These work contribute to EXTRACTION: Art on the Edge of the Abyss a multimedia, multi-venue, cross-border art intervention which seeks to provoke societal change by exposing and interrogating the negative social and environmental consequences of industrialized natural resource extraction.
The below writing was prepared for exhibition statements.
A figure, with severed limb, emerges from the landscape. A flag pole, without a flag, rises from the ground becoming a beacon in the figures chest cavity.
A felt connection to the natural world could be a deeply spiritual experience or a brief moment in time. Such connections become more and more difficult as human social lifestyle becomes more complex, more demanding and less concerned with the impact of our footprints on our shared ecosystem.
It takes strength to resist habits and conveniences that destroy resources and result in species extinctions. Just because we can dig it up, is this a best practice? What is the cost of having a cell phone or taking a plane from here to there in record time? Why do we measure our economic health by how much we consume? What is the cost for our allegiance to consumption beyond what is needed, beyond what is healthy? What flag do we hoist and sing to?
Lure is a dystopian visual narrative presented as a dream-like temptation to believe that despite our environmentally destructive habits everything is going to work out just fine.
We live in an age where more and more is said but less and less is said about sustainable living. Dangers and facts become buried in disinformation presented as news. Consumption and daily conveniences are rewarded. Tolerance of planned obsolescence has become normalized. The consumption treadmill gives most people little time for self reflection, particularly how our actions impact other species and their habitats. The work asks prompts questioning what is a selfish dream and what is a meaningful existence?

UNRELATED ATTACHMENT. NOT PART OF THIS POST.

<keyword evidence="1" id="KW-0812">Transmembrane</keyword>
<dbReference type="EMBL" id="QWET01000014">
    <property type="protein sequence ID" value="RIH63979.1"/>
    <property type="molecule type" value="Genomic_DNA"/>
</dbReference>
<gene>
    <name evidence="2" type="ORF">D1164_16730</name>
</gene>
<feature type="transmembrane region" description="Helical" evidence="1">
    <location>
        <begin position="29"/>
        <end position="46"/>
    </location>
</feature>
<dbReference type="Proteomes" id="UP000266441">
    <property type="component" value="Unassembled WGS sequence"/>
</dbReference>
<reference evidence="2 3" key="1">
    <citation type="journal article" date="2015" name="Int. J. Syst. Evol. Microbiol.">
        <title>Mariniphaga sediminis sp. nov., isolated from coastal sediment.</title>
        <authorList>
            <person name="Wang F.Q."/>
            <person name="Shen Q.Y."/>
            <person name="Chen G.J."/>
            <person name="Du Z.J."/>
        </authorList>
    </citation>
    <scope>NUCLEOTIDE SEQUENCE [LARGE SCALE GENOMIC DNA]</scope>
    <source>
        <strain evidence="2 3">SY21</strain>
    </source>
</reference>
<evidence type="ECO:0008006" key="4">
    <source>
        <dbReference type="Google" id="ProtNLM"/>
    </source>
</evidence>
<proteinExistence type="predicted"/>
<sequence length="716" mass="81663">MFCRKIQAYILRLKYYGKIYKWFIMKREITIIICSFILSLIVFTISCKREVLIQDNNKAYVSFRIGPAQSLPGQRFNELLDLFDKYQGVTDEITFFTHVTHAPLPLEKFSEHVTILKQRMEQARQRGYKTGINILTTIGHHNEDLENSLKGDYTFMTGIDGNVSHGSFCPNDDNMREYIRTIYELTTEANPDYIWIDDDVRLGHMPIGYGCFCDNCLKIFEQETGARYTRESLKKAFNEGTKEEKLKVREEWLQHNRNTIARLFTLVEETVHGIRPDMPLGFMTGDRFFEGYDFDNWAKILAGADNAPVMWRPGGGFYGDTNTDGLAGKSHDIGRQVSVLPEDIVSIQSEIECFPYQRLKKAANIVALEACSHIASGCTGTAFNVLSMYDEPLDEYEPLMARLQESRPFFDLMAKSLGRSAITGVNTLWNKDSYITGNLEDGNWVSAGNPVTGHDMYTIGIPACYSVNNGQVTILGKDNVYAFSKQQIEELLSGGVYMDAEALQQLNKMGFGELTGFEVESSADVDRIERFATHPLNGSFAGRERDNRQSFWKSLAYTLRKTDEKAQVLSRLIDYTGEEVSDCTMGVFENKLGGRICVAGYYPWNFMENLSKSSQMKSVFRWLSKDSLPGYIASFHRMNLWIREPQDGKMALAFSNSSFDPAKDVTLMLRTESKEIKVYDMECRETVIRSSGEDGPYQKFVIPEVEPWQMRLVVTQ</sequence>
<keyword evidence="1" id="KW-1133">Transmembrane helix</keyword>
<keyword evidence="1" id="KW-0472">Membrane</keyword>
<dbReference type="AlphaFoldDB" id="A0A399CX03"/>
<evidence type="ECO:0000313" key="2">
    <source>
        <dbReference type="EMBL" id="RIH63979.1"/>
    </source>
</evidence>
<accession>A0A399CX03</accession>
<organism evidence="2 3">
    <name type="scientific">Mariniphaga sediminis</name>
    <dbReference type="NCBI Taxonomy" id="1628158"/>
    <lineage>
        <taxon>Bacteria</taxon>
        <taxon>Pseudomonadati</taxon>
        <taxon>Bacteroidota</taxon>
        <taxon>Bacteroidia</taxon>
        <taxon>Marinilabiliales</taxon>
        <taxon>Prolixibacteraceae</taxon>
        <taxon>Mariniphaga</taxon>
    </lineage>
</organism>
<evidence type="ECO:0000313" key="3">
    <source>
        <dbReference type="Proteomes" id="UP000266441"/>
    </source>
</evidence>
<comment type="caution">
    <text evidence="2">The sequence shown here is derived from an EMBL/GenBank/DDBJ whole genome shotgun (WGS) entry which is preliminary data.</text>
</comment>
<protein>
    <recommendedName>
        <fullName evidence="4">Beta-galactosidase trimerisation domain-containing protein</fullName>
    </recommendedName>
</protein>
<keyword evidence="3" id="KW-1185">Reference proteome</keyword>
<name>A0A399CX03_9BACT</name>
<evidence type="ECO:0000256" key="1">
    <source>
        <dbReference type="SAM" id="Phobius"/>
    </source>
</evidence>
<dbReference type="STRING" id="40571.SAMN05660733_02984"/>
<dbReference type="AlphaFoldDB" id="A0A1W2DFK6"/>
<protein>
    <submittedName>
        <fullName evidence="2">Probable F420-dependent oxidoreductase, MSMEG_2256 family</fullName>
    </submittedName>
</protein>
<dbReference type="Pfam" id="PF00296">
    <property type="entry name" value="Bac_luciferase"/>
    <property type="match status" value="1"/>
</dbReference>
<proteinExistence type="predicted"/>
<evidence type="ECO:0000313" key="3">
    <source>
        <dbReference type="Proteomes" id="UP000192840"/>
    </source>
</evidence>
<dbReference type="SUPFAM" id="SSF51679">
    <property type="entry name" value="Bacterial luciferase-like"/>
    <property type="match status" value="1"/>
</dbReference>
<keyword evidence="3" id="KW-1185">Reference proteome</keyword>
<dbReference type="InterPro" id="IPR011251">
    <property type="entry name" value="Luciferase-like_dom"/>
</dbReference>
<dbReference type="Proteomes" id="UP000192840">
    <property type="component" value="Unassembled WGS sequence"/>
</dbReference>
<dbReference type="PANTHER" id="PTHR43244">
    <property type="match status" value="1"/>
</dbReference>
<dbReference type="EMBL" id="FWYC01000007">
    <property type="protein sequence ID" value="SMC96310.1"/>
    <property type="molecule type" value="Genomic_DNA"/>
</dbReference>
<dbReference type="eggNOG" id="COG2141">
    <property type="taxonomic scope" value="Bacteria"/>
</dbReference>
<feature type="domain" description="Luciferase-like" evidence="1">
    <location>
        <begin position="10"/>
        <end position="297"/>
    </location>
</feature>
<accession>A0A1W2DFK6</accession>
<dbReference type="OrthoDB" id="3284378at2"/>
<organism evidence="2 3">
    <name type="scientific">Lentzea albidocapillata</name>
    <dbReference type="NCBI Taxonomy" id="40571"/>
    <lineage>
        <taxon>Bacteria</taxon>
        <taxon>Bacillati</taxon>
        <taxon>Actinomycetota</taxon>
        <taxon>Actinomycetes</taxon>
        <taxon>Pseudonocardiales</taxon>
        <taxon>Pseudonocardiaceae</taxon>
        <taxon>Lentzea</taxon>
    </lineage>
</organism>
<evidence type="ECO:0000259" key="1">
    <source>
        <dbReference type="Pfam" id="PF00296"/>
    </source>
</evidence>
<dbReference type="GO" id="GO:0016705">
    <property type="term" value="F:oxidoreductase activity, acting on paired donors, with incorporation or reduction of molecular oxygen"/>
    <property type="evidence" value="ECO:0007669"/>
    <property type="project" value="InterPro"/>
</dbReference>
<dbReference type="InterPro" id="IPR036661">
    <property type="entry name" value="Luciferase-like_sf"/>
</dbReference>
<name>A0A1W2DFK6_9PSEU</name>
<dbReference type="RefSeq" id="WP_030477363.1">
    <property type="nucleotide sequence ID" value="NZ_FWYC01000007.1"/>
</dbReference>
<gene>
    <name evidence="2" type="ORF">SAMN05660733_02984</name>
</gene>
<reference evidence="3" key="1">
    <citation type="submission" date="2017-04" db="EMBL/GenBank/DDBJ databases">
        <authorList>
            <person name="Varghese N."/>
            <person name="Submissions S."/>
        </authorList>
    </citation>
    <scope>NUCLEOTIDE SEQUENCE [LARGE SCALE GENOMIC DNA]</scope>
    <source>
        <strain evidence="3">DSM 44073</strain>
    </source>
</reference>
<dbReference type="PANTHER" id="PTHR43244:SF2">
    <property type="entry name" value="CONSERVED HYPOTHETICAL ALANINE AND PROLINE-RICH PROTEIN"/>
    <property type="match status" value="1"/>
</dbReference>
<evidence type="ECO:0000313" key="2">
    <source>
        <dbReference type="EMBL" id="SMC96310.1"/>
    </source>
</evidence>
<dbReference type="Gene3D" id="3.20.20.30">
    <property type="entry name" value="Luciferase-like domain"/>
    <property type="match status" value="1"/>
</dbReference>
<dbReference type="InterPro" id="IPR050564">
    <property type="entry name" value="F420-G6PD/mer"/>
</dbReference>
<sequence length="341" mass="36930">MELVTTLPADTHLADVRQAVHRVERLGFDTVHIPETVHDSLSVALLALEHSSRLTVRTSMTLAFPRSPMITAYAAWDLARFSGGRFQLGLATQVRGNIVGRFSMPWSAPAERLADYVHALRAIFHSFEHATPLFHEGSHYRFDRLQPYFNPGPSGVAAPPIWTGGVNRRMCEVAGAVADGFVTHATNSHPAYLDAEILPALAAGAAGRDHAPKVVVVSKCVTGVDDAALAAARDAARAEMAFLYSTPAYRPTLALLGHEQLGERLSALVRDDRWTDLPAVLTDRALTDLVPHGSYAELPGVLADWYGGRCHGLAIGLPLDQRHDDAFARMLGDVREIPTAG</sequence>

Visual reference include the human brain, ghost-like figures with red talking bubbles, virus cells using humans hosts for survival and transport, gold mine tunnels in the Sierra Nevadas (that also allude to electronic circuit boards), salt extraction levees in the lower San Francisco Bay and quick silver mines (mercury) near San Jose.
You, I, me, we, us
Over seventy finger prints are delicately tentacled to a three-dimensional biological form constructed of concentric topographic lines like those found on maps. A sillhouette presents itself as being both dependent and separate from the organic form.
Humans, like all materials on planet earth, come from the debris orbiting around our sun 4.5 billion years ago. We extract and isolate earth’s elements to construct our built environment. We chemically and biologically alter them to suit our needs, such as making metals stronger or making organisms more disease resistant.
Our obsession with bigger, better, stronger has led to our species out-of-control consumption. The results of human behavior include desecrating our land, a reduction of biodiversity and a hostile takeover of the very things that keep our planet in balance.
This work questions our core purpose and responsibility in a shared existence.
The flexible armature for a set of wings wrap around a torso in a landscape of sky, land and water. Justice scales suspend from the upper picture plane without revealing the scales horizontal beam’s central pivot point– the primary balancing mechanism.
What is justice when perpetrators of environmental injustice and their political enablers are left unaccountable for the consequences of their actions? For whom does strapping on a flightless wing provide justification or forgiveness?
A toxic landscape rebounds with new growth encircling terminated industrial stacks.
Humans will soon extinguish their ability to survive. Their brief existence will bear the unfortunate causality of reduced biodiversity on the planet. Remaining species will adapt to their environment, survive, produce new offspring and evolve.
A figure embodies the San Francisco Bay at the core of its existence.
As individuals we are interconnected with and interdependent on the universe, the land we stand on and our gut biomes. Much of our caretaking begins close to home and often proves to be the place where we can make a measurable difference.